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posted on 13 October 2016

08 October 2016 Initial Unemployment Claims: Rolling Averages At Lowest Level Since December 8, 1973

Weekly Initial Unemployment Claims

The market expectations for weekly initial unemployment claims (from Bloomberg / Econoday) were 245,000 to 255,000 (consensus 254,000), and the Department of Labor reported 246,000 new claims. The more important (because of the volatility in the weekly reported claims and seasonality errors in adjusting the data) 4 week moving average moved from 252,750 (reported last week as 253,500) to 249,250. The rolling averages generally have been equal to or under 300,000 since August 2014.

Analyst Opinion of Initial Unemployment Claims

The trend of the 4 week moving average is continuing to marginally trend down. On the other hand, the trend of year-over-year improvement of initial unemployment claims is moderating - and this trend historically indicates a weakening GDP. This marks 84 consecutive weeks of initial claims below 300,000, the longest streak since 1970.

It should be pointed out that Econintersect watches the year-over-year change on the 4 week moving average. There is always some seasonality which migrates into the seasonally adjusted data, and year-over-year comparisons helps remove some seasonality. The four week rolling average of initial claims are 7.4 % lower (improvement from the revised 6.7 % for last week) than they were in this same week in 2015.

Weekly Initial Unemployment Claims - 4 Week Average - Seasonally Adjusted - 2011 (red line), 2012 (green line), 2013 (blue line), 2014 (orange line). 2015 (violet line), 2016 (light blue)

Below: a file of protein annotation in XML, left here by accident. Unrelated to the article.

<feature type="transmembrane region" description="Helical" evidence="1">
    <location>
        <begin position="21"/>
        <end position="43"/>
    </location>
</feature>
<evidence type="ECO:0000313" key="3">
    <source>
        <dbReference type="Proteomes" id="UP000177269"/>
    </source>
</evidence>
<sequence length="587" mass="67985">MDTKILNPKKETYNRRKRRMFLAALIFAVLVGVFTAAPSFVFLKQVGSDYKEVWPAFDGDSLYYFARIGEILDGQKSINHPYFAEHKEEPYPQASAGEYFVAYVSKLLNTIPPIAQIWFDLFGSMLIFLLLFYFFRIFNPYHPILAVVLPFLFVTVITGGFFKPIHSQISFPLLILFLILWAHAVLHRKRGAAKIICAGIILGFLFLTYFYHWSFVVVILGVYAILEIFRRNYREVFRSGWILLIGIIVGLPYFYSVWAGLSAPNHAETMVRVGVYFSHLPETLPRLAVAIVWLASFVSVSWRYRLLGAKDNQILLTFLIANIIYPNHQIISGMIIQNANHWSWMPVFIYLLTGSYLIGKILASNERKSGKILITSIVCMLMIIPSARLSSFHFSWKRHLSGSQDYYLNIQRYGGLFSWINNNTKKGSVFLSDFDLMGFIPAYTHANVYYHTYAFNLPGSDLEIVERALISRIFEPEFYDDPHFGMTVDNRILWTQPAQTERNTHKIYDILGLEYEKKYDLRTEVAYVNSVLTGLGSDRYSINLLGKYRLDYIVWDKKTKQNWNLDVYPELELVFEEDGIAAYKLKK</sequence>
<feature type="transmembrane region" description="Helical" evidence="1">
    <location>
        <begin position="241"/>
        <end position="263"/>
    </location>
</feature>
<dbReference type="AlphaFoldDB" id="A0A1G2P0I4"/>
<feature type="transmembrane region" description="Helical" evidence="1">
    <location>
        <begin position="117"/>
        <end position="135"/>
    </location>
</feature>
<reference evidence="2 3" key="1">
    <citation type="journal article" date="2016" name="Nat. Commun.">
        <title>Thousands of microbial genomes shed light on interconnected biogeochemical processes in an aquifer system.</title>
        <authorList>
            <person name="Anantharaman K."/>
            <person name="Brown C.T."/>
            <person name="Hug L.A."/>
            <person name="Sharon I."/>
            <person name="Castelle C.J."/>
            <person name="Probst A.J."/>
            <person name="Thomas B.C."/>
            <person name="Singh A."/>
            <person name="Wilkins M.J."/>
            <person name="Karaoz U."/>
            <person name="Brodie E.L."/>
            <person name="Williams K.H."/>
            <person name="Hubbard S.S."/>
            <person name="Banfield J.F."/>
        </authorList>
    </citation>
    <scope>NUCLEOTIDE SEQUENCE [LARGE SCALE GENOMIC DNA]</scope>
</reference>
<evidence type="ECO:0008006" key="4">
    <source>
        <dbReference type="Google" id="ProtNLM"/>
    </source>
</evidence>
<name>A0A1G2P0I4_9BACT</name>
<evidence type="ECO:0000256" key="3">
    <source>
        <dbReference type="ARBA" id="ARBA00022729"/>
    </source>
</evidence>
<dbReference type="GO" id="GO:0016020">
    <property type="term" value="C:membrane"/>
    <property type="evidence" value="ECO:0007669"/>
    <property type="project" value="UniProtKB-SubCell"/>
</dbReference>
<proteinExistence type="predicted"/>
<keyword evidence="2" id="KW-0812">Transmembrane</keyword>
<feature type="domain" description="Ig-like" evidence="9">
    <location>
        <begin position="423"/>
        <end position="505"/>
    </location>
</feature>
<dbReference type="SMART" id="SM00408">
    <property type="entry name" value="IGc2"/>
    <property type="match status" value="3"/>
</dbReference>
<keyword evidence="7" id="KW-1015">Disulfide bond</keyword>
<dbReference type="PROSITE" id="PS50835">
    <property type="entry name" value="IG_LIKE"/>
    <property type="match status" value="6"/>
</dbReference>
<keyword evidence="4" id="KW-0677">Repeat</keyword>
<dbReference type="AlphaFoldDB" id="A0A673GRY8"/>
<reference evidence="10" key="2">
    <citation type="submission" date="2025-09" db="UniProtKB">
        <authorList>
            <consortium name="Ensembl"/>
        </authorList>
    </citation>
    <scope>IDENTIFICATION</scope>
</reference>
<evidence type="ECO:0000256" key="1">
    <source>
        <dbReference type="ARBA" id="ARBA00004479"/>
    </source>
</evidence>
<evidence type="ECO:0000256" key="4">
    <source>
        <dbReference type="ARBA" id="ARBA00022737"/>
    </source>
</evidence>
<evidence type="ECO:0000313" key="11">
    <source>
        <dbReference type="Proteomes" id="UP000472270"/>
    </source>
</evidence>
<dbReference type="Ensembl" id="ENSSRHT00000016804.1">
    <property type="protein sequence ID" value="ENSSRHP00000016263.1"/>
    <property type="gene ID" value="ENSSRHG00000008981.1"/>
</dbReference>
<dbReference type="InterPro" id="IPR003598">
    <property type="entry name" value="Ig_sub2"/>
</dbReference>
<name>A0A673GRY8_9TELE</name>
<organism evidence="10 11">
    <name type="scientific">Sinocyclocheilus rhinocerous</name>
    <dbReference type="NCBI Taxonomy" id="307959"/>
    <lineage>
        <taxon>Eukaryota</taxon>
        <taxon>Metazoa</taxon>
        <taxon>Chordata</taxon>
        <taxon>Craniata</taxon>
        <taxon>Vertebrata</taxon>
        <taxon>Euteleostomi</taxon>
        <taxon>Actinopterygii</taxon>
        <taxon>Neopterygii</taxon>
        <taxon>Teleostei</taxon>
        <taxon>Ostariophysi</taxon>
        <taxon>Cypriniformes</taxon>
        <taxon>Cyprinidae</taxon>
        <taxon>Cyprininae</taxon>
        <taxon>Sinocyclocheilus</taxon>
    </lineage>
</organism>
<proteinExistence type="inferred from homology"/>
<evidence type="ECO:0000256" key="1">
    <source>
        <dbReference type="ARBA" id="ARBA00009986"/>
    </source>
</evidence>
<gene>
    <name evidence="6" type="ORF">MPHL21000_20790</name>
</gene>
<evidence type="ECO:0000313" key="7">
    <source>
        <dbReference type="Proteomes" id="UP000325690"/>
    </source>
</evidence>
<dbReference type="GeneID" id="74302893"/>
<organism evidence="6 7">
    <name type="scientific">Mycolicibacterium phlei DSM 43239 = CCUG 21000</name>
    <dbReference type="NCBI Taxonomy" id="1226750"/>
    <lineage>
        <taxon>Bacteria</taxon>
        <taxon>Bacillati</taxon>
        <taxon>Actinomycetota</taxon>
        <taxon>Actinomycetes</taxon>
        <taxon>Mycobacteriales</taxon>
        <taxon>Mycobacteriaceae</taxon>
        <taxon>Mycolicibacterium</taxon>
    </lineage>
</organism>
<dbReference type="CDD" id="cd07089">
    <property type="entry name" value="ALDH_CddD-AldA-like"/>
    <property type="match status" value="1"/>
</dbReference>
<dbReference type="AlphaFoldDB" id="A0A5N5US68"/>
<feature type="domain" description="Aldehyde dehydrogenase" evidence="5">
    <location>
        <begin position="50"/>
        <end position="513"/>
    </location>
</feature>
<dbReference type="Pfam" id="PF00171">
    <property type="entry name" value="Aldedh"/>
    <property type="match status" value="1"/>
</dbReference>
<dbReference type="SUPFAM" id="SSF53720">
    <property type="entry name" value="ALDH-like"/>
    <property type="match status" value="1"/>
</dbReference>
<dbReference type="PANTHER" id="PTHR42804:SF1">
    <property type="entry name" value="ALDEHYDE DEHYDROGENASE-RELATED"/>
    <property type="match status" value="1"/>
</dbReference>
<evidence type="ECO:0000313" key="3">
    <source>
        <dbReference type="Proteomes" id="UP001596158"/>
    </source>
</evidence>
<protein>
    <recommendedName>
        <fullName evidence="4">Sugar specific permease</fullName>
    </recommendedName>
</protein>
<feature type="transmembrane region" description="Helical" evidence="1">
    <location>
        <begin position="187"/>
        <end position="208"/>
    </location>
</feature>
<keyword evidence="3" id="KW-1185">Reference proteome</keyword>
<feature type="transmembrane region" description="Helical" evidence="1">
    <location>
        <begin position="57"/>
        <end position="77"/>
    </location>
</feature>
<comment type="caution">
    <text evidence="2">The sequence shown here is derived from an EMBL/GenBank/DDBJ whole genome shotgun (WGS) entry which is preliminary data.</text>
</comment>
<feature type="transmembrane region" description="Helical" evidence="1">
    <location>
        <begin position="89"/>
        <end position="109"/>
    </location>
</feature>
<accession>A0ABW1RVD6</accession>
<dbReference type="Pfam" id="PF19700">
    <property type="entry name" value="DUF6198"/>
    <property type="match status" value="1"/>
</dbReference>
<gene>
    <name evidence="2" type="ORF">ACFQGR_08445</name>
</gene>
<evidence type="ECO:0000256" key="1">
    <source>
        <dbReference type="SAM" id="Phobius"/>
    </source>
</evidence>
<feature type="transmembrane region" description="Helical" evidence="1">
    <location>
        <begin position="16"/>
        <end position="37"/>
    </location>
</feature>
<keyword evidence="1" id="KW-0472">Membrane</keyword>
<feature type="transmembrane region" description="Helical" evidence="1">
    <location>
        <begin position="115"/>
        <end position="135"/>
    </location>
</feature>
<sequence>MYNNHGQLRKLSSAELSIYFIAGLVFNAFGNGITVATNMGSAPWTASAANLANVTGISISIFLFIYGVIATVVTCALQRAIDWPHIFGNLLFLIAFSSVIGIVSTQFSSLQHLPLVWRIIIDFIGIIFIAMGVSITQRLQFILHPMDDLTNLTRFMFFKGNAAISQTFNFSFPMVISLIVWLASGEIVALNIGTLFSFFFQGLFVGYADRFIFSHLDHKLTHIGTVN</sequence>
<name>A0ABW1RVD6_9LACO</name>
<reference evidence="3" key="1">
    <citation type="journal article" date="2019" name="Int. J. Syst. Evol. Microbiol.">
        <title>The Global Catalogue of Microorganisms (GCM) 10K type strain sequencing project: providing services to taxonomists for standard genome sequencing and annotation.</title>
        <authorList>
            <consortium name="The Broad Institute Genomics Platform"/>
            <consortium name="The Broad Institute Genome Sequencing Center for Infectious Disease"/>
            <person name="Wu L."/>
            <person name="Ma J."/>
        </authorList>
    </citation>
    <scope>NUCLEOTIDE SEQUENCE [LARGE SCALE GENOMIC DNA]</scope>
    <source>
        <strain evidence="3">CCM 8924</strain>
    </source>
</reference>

Claim levels are at 40 year lows (with the normal range around 350,000 weekly initial unemployment claims of levels seen historically during times of economic expansion - see chart below).

From the Department of Labor:

In the week ending October 1, the advance figure for seasonally adjusted initial claims was 249,000, a decrease of 5,000 from the previous week's unrevised level of 254,000. The 4-week moving average was 253,500, a decrease of 2,500 from the previous week's unrevised average of 256,000. This is the lowest level for this average since December 8, 1973 when it was 252,250. There were no special factors impacting this week's initial claims. This marks 83 consecutive weeks of initial claims below 300,000, the longest streak since 1970.In the week ending October 8, the advance figure for seasonally adjusted initial claims was 246,000, unchanged from the previous week's revised level. The previous week's level was revised down by 3,000 from 249,000 to 246,000. The 4-week moving average was 249,250, a decrease of 3,500 from the previous week's revised average. This is the lowest level for this average since November 3, 1973 when it was 244,000. The previous week's average was revised down by 750 from 253,500 to 252,750. There were no special factors impacting this week's initial claims. This marks 84 consecutive weeks of initial claims below 300,000, the longest streak since 1970.

The advance seasonally adjusted insured unemployment rate was 1.5 percent for the week ending October 1, unchanged from the previous week's unrevised rate. The advance number for seasonally adjusted insured unemployment during the week ending October 1 was 2,046,000, a decrease of 16,000 from the previous week's revised level. This is the lowest level for insured unemployment since June 24, 2000 when it was 2,033,000. The previous week's level was revised up 4,000 from 2,058,000 to 2,062,000. The 4-week moving average was 2,070,000, a decrease of 25,750 from the previous week's revised average. This is the lowest level for this average since July 8, 2000 when it was 2,056,250. The previous week's average was revised up by 1,000 from 2,094,750 to 2,095,750.

Steven Hansen



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